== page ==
Libyan conflict is creating divisions in the Gulf and Europe

File AFP

LIBYA (VOP TODAY NEWS) — Qatar on Tuesday called for a halt to arms supplies from abroad to Khalifa Haftar, commander of the forces of eastern Libya, the Libyan National Army, whose campaign to control the capital has raised differences in the Gulf and Europe.

Nearly two weeks after the start of the Libyan National Army’s offensive against Tripoli, its forces are still stuck on its southern outskirts where armed groups loyal to the internationally recognized government of Tripoli are facing.

Tripoli’s population of some 2.5 million people seems to be living almost normal, despite the occasional artillery bombardment of the city.

“We all continue our lives, thank God,” said Mohamed Taha, 23, who was on a street near a school crammed with students. What else can we do? ” Cafés and shops are still open and crowded with customers.

Foreign powers are wary but unable to adopt a united stance on the latest renewal of political chaos and fighting that engulfed Libya after the ouster of dictator Muammar Gaddafi in 2011.

The conflict has so far killed 174 people, injured 756 others, displaced 18,250, according to the latest UN statistics, and delayed an international peace plan.

The conflict also threatens to disrupt oil supplies, increase the number of migrants across the Mediterranean to Europe and allow militants to exploit the chaos.

Qatar said the existing UN arms embargo on Libya should be tightened to prevent the 75-year-old from receiving weapons.

Haftar, who is based in Benghazi, is backed by Egypt, the United Arab Emirates and Saudi Arabia. They see it as capable of restoring stability in the country and confronting Islamic militants. The three countries severed ties with Qatar in 2017, accusing them of backing militants and Iran.

Qatar’s Foreign Minister Sheikh Mohammed bin Abdul Rahman al-Thani told Italy’s La Repubblica daily that another date should be set for the UN peace conference in Libya, which was postponed, and forcing Hafar’s forces to withdraw.

He added that the arms embargo should be implemented “to prevent those countries that supply (Haftar) with ammunition and the latest weapons from continuing to do so.”

According to previous reports of the United Nations that the UAE and Egypt extended Hafter arms and aircraft, which gave him aerial superiority over the various Libyan factions. The authorities in eastern Libya say that Qatar and Turkey support rival factions tend to Islamists in western Libya.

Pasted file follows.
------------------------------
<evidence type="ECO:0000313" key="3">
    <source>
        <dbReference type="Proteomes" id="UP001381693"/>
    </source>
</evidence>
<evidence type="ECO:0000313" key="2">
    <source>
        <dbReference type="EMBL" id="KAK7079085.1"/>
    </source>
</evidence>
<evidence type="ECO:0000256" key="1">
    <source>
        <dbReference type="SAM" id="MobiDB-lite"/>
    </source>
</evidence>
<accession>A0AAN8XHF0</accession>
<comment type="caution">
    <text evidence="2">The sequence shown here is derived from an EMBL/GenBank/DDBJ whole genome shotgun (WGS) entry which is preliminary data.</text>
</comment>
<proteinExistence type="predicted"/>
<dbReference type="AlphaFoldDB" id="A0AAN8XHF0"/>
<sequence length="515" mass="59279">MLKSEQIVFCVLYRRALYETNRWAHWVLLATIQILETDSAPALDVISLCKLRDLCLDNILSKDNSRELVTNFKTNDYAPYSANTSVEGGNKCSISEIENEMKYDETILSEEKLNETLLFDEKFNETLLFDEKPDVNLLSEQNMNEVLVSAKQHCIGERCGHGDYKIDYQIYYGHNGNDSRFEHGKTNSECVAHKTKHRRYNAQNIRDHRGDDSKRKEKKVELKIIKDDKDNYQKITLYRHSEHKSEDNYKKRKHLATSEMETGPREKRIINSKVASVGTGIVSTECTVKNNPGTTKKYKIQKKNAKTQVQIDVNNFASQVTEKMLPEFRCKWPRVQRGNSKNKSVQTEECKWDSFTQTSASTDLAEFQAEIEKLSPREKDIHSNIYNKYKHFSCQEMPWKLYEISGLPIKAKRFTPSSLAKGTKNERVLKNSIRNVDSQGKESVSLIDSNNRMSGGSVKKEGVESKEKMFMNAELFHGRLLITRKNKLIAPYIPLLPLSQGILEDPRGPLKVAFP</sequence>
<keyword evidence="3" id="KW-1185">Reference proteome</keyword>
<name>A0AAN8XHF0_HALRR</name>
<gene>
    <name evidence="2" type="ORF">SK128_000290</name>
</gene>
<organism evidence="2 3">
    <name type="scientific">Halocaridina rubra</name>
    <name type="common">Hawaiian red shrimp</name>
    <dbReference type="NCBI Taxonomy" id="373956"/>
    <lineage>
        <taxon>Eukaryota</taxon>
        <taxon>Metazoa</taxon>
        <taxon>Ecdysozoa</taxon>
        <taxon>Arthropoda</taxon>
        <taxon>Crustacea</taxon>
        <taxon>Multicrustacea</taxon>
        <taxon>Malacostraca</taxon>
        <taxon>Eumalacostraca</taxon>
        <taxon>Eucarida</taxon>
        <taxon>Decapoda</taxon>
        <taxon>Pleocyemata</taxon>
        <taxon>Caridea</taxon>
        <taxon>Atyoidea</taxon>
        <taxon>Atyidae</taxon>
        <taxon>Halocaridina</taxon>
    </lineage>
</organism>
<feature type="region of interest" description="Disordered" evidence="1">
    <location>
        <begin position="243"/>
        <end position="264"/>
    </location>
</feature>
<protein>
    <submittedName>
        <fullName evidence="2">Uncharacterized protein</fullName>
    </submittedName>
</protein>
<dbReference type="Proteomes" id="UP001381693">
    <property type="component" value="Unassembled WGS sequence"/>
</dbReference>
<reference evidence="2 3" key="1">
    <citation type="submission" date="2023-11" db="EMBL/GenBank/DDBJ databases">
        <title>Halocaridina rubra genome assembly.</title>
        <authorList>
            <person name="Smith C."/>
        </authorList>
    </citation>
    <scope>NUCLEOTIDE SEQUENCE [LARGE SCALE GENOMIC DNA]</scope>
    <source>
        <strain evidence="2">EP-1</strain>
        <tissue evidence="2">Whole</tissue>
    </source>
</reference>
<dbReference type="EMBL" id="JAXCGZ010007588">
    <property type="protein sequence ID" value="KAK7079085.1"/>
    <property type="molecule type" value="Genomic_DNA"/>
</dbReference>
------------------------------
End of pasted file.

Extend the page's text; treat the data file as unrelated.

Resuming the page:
– Differences between France and Italy because of Haftar –

Similar to diplomatic differences in the Gulf, there are differences in Europe between Italy, the former colony of Libya and France.

Paris has already supported Hafer as his best bet to end the chaos that has engulfed Libya since an uprising supported by NATO to end Gaddafi’s bloody four-decade rule.

Italy, which has major oil interests in OPEC member Libya, supports the Tripoli government headed by Prime Minister Fayez Serraj. She expressed anger at France’s unwillingness to support a recent European Union resolution calling for Hafer to halt its advance.

But Al-Sarraj succeeded in curbing the Libyan national army. This is largely due to the support of armed groups for his support. These groups belong to other factions in western Libya.

Although Hafez presents himself as a warrior for what he calls terrorism, his opponents see him as a potential dictator like Qaddafi. About 70 people protested against a hole in Algiers Square in central Tripoli on Tuesday.

“We are against Hafar and the military government,” one demonstrator said.

He was one of the officers who helped Gaddafi gain power in 1969, but disagreed with him during a war with Chad in the 1980s. He was jailed by the Chadian, but the CIA rescued him and lived in Virginia for about 20 years before returning to Libya in 2011 to join the rest of the rebels in the uprising against Gaddafi.

The United Nations’ International Organization for Migration (IOM) said on Tuesday 6,900 migrants remained in government detention centers in Tripoli despite efforts to move some of them to safer places.

The migrants, mostly from Africa and Syria, were detained after arriving in Libya from the Sahel with the aim of crossing the Mediterranean and reaching Italy and other countries.

Joel Millman, a spokesman for the organization in Geneva, said on Tuesday that some of the detainees at a location close to the scene of the clashes refused to transport them and demanded a permanent solution to their plight.

This article is written and prepared by our foreign editors writing for VOP from different countries around the world – edited and published by VOP staff in our newsroom.

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